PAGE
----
Branson Up Close and Personal with Doug Gabriel

Doug Gabriel playing his famous "Mufftar."

BRANSON, Mo. Doug Gabriel’s vocal and instrumental talents have been a staple on the Branson show scene since 1985 when he first started performing in Branson. For years he opened for many of the major stars, including Roy Clark himself, at the Roy Clark Celebrity theatre and has been voted the “Male Vocalist,” “Entertainer,” and the “Instrumentalist of the Year.” In 1994, he and his wife Cheryl, also an accomplished vocalist, started their own show. They will be starting their 27th year in Branson and 18th year of their own show when the 2012 edition of the Doug Gabriel Show opens on March 2.

“Branson – Up Close and Personal,” is a service of the Branson Tourism Center, one of Branson’s largest and most respected vacation planning services, and is intended to provide readers with an up close and personal look at a Branson star or personality. The interview with Doug Gabriel uses a “Question and Answer” format with the interviewing being done for the Branson Tourism Center (BTC) by Gary J. Groman, a 26 year resident of the Branson area, local columnist and free lance writer.

BTC: How long have you been performing in Branson?
DG:  I’ve been in town about 27 years. I started in 1985 with Chisai Childs at the old Starlite Theatre. I also played at Cody Country with the Cody Brothers and played with “Celebrity Sound” at the Roy Clark Celebrity Theatre where we led in for the major stars and Roy Clark who performed at the theatre.

BTC: When did you start your own show?
DG: In 1994 at the Jim Stafford Theatre.

BTC: Last year you moved from the Jim Stafford Theatre to the Music City Center Theatre. What’s one of the most exciting benefits of the move?
DG: The opportunity to do night shows.

BTC: How did you end up coming to Branson?
DG: I came to Branson to check it out and reconnected with Chisai Childs, who we had played for in her theatre in Grapevine, TX, and ended up performing in her show.

BTC: What is your first memory of Branson?
DG: Going to the Bob-O-Links with my grandfather Glenn Gabriel when I was a boy. [Now, these many years and owners later, it is the Clay Cooper Theatre.]

BTC: What’s your favorite thing to do in Branson when you are not performing?
DG: We enjoy playing tennis and swimming as a family.

BTC: If you could perform or meet with any entertainer/person (living or deceased) who would it be and why?
DG: From a music perspective it would be Elvis because of his music.

BTC: Do you have a “little known” fact about yourself that you think our readers would enjoy?
DG: I’m a worrier.

BTC: What is the funniest thing that has happened to you in front of an audience?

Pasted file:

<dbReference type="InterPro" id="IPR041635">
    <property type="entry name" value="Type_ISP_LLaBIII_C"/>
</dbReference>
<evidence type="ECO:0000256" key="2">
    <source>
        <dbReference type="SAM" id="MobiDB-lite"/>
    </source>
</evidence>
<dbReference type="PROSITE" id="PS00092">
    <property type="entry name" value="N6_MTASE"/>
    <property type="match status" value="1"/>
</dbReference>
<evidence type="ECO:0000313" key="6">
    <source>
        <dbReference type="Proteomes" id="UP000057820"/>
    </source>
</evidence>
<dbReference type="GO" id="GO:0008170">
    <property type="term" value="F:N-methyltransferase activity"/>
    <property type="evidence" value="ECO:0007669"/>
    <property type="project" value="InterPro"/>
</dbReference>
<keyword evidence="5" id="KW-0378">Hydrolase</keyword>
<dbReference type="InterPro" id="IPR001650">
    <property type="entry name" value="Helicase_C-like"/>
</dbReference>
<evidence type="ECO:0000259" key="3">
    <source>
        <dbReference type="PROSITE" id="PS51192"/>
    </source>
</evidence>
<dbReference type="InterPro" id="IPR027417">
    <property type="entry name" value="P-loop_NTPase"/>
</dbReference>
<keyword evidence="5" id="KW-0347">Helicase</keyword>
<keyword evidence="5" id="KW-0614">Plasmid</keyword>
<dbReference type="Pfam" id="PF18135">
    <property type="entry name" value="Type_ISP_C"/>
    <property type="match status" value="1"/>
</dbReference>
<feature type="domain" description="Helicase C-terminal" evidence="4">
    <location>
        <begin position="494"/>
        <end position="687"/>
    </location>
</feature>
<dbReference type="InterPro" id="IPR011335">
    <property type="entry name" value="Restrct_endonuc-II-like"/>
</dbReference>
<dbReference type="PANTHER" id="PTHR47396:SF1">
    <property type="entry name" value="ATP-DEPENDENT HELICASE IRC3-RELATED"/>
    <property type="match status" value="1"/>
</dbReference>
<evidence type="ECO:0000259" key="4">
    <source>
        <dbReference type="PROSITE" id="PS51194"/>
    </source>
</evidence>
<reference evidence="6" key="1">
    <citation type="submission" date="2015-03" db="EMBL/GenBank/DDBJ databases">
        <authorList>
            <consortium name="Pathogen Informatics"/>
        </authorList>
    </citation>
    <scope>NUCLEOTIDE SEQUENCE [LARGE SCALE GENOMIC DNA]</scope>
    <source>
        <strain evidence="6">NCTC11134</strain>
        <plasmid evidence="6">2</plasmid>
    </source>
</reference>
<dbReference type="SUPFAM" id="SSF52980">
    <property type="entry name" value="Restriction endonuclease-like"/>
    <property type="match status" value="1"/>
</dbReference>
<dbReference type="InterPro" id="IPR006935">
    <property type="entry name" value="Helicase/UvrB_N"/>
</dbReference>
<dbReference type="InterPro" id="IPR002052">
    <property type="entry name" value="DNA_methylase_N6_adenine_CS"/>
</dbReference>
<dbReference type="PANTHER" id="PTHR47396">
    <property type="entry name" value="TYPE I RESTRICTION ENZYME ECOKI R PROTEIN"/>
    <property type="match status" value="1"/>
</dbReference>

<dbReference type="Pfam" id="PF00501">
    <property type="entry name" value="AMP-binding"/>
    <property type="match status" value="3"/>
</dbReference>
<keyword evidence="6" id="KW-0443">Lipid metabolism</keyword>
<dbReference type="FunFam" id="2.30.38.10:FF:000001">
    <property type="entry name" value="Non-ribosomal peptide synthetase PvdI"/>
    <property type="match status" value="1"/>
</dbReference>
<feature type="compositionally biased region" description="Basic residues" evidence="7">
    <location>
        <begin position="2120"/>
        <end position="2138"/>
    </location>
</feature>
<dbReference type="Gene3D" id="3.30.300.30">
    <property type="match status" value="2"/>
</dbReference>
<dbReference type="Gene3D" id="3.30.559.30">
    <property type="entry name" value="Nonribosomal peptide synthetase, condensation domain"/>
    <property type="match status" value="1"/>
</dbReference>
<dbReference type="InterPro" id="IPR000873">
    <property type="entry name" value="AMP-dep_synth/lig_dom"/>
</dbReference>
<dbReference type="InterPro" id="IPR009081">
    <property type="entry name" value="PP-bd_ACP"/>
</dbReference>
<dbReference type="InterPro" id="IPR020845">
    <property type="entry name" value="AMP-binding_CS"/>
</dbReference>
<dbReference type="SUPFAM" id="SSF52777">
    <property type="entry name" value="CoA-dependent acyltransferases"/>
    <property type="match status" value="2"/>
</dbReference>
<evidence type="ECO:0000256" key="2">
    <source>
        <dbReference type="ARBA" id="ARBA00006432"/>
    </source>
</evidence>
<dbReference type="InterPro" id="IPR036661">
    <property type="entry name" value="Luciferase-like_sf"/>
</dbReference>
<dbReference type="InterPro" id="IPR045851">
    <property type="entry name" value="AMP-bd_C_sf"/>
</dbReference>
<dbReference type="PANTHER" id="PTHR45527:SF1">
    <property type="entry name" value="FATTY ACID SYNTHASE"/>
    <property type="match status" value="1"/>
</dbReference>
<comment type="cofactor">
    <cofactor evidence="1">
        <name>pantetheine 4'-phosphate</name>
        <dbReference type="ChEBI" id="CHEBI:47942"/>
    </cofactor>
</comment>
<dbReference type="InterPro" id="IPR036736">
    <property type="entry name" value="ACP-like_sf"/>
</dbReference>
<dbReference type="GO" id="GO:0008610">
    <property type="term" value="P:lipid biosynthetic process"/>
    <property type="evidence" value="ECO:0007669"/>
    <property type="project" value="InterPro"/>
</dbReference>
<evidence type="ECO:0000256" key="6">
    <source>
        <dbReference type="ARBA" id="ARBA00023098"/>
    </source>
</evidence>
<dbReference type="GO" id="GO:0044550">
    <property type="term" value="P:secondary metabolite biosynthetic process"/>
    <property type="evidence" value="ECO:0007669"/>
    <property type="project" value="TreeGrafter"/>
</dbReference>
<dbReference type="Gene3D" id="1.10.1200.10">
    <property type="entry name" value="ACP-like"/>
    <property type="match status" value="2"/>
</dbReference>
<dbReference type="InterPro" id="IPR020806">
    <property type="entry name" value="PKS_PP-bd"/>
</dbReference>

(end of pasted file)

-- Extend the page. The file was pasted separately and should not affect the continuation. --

DG: When a bat came out during the gospel portion of a road show we were performing and was flying over the audience really getting them excited as they ducked and dodged it as it flew around and swopped down. When we got to the patriotic part of the show I said to the audience, “We should probably sing the “Battle Hymn of the Republic.” Well it was funny at the time.

BTC: Do you have an instrumental and vocal number that you believe that your audiences expect you to do?
DG: Yes, “Malaguena” on the acoustical guitar and either “Unchained Melody” or the “American Trilogy.”

BTC: What part of your show do you enjoy performing the most and why?
DG: The first four songs of the show because it gives me the opportunity to form a relationship with the audience and get them involved with the performance.

BTC: Has the featured female vocalist in your show been with you for a while?
DG: She sure has. It’s my lovely wife Cheryl to whom I have been married for 28 years and who has blessed me with three beautiful children, Josh, Jordon and Jasmine who also participate in the show.

BTC: Is the “Mufftar” still in the show.”
DG: Absolutely, where else in the world can people hear a one of a kind sound from a one of a kind instrument made out of a 1969 Ford Thunderbird muffler. It’s amazing to feel the audience respond as they react to the sound coming from a muffler. [The “Mufftar” is a unique instrument made from the muffler of a 1969 Ford Thunderbird muffler by Doug’s dad, Don, when Doug first decided he wanted to play the guitar as a child.]

BTC: What one thing in your show do you want the readers to know about?
DG: While we will continue to do the favorites our audiences expect, which are all top hits, we will expand our musical variety to present other hits that they will readily recognize. There’s not a bad song in the show.

BTC: If I were planning a trip to Branson why should I plan to see your show?
DG: We provide a unique and wonderful entertainment experience that celebrates God, family, friends, life and country through the timeless musical hits of the decades.

BTC: If I were coming with children ages 8 through 15  would you answer be the same and why?
DG: Yes because the material in the show appeals to all ages and those ages 8 through 15 will also relate to the performances of Jasmine and Jordon during the show.

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